'Power to the People'

A Chronology Of the Strike

February 4, 1969--Amid growing student protest on campus, and with the memory of the 1968 Columbia University riots still fresh in their minds, the Faculty votes to remove academic credit from Reserve Officers Training Corps (ROTC) courses and faculty rank from ROTC instructors. They also agree to set up a standing committee on Afro-American Studies.

April 7--Students intercept correspondence between President Nathan M. Pusey '28 and Dean of the Faculty Franklin L. Ford indicating the administration's plan to delay implementation of the Faculty vote. Reports are circulated that Pusey has promised that the Corporation "will do everything possible to keep ROTC."

April 8--Three hundred sympathizers march at midnight to Pusey's house, and tack a list of six demands to his door. The demands include the termination of all ROTC contracts and their replacement with Harvard scholarships; no further Harvard expansion in Cambridge without the approval of two-thirds of the displaced tenants and adequate alternative housing; and immediate discussions to set up a Black studies program.

April 9

11:50 a.m. SDS convenes a mass meeting to protest Harvard's "intransigence" on terminating ROTC contracts and "imperialist expansion" in Cambridge.


12 noon--The demonstration, now growing, moves to the steps of University Hall. One speaker shouts into a bullhorn, "It is time for us to tell the Corporation by action what we've been telling them all fall."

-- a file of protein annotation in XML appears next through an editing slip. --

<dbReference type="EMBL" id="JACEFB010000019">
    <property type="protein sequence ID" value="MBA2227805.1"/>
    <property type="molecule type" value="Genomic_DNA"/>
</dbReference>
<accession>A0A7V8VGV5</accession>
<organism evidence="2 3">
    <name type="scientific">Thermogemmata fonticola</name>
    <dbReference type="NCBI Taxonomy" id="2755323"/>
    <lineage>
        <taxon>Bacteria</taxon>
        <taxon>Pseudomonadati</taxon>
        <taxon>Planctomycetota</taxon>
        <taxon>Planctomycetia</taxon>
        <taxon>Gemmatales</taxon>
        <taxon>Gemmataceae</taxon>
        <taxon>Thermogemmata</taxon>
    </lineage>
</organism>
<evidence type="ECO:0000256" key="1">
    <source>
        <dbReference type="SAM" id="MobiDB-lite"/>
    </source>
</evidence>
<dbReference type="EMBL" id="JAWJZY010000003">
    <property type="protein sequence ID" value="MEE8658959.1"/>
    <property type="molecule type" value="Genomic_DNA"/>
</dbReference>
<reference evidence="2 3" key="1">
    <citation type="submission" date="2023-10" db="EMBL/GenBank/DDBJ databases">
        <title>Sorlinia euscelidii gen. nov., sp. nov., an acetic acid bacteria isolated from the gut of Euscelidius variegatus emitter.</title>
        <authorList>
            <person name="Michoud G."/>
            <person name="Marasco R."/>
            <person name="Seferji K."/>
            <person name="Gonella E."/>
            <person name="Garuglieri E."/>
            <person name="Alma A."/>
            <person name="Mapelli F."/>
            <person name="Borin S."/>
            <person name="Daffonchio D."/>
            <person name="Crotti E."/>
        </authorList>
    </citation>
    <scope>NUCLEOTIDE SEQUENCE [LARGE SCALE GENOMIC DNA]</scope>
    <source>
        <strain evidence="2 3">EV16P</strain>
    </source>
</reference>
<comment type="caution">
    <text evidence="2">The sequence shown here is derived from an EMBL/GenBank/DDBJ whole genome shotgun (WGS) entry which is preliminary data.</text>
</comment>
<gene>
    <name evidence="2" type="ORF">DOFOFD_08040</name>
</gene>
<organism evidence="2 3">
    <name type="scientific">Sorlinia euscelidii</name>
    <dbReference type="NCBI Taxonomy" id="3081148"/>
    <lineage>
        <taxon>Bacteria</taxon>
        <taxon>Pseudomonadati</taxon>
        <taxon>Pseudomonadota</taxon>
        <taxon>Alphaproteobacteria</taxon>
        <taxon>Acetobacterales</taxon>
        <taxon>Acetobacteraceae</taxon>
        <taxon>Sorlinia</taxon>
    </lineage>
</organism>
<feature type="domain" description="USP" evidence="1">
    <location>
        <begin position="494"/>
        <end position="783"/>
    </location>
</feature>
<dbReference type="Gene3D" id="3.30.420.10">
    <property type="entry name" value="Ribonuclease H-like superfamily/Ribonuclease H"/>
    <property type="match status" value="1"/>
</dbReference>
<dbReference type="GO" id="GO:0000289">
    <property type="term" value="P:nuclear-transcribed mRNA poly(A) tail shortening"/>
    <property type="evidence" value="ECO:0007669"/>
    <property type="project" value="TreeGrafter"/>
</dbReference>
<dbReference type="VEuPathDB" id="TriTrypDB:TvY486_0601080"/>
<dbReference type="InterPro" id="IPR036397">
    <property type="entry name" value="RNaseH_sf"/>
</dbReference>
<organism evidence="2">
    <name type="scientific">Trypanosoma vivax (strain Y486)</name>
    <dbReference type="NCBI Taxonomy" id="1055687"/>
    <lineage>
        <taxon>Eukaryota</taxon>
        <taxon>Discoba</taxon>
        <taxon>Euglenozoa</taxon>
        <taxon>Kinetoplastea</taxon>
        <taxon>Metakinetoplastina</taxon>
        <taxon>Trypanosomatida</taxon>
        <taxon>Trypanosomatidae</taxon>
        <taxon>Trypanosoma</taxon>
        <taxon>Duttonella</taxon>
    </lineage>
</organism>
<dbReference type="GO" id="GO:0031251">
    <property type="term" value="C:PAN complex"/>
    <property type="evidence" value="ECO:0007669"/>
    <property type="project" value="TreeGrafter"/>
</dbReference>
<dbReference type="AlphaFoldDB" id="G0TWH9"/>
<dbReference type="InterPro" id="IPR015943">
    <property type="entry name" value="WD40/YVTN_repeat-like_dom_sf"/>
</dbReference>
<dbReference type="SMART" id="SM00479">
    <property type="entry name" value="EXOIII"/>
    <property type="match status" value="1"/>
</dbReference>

12:15 p.m.--Chanting "Fight, Fight", 200 demonstrators surge into University Hall, and forcibly evict Dean of Students Richard B. Watson, Dean of Freshman F. Skiddy von Stade '38, Assistant Deans Archie C. Epps III an W.C. Burriss Young '55, and others.

12:45 p.m.--Ford orders students to leave the building. They refuse. The last of the University Hall administrators and staff leave, although Ford is allowed to return to the building to retrieve his coat.

6 p.m.--Ford, reading a statement from Widener Library, criticizes the protestors for refusing to discuss their demands, and closes the Yard until further notice. Throughout the day, Ford and Pusey meet with deans and House masters, trying to resolve the crisis.

10 p.m.--Students occupying University Hall settle in for the night, singing protest songs and discussing strategy for the next day. Slogans are spray-painted on some of the walls, but others repaint them to minimize the damage. The hall directory is rearranged to read "Liberated Area...Che Guevara Hall...Fight Racism...Get out of Vietnam...Power to the People...ROTC Must Go...Amen."

April 10

4 a.m.--Four hundred state and suburban police begin mobilizing in the Yard, wearing riot gear and marching in formation.

5:00 a.m.--Dean of the College Fred L. Glimp '50, speaking over a loudspeaker, gives students five minutes to evacuate the building. Students later says the announcement was inaudible inside the building.

5:05 a.m.--Police storm the building, breaking down the first floor door with a three-foot battering ram. Using billy clubs, officers clear the hall. Robert Tonis, chief of University Police, circulates throughout the hall, apologizing to students and saying that the administration is "way over our heads now." Two hundred and seventy-five students are arrested, and 75 are injured during the bust.

Meanwhile, 500 students in the Yard chant "Pusey Must Go," "Strike, Strike," and "Close the Place Down."